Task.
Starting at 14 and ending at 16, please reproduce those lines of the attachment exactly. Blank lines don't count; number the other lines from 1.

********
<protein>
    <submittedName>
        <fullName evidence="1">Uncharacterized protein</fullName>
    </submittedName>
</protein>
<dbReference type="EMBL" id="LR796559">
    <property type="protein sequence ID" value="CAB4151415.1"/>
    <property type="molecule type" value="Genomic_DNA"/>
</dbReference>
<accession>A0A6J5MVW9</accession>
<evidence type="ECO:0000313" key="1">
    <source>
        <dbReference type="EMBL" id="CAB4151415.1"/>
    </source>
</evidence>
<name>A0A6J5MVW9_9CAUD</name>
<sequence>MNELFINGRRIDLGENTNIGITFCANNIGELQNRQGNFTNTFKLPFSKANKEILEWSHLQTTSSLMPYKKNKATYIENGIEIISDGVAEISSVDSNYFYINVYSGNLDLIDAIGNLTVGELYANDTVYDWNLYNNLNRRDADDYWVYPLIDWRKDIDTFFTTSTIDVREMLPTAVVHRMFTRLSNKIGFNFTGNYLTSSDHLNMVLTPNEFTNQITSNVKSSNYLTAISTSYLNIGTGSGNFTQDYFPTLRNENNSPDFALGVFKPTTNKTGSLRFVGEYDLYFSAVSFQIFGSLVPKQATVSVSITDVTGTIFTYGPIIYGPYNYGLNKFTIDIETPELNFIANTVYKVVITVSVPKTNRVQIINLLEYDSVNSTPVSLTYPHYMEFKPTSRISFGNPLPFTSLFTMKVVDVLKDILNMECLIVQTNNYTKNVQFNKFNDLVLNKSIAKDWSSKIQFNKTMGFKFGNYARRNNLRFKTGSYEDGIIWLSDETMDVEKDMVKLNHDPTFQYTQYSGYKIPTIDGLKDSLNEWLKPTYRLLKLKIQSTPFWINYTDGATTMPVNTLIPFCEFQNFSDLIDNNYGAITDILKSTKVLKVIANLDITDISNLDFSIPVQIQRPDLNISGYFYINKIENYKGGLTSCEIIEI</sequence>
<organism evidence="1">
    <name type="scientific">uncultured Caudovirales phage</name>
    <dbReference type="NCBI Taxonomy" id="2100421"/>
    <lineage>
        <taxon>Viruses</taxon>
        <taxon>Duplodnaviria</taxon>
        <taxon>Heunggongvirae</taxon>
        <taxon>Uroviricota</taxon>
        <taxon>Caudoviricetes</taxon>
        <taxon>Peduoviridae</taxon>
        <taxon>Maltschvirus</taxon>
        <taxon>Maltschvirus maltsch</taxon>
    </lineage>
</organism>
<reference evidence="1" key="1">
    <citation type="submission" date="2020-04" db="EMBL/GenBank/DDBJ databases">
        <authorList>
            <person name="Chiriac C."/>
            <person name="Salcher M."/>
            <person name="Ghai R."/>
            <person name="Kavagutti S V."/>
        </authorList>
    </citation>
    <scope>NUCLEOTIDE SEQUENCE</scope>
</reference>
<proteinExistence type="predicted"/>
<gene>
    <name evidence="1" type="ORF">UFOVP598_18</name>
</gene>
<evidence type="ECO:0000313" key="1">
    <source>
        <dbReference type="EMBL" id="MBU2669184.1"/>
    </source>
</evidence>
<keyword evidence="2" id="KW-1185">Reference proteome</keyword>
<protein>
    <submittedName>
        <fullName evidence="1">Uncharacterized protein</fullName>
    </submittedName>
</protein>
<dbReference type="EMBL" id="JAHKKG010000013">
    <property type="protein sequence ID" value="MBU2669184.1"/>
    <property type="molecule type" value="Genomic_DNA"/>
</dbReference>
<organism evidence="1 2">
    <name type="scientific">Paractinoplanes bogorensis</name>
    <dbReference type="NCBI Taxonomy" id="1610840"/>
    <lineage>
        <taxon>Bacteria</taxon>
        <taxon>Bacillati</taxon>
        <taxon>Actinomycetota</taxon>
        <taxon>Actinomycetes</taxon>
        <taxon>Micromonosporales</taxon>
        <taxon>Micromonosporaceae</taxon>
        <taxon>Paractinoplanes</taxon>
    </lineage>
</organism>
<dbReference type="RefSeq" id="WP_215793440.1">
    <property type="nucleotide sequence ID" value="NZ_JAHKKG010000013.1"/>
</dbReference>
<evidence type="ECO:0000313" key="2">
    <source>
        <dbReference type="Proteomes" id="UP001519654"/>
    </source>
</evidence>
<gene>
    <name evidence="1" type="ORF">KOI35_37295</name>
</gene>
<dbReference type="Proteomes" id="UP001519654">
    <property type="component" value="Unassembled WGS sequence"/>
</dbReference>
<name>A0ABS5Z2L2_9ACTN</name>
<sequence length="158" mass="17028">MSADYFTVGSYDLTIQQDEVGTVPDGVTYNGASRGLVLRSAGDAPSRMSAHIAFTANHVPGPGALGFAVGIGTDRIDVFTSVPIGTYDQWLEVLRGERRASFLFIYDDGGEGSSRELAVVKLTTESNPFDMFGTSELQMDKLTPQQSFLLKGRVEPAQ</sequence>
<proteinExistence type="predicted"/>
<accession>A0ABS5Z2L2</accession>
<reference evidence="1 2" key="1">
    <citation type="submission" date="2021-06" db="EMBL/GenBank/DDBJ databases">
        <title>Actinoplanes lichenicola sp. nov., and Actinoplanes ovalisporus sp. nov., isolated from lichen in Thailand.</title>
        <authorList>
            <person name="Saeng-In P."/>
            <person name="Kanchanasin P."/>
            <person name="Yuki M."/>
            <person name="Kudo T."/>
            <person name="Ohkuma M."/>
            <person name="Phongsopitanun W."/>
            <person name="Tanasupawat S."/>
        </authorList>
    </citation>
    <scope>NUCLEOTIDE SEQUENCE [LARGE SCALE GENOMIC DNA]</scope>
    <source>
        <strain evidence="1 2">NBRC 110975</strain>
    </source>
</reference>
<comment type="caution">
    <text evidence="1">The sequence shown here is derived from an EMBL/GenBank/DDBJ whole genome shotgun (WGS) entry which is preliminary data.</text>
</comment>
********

    </source>
</evidence>
<name>A0A6J5MVW9_9CAUD</name>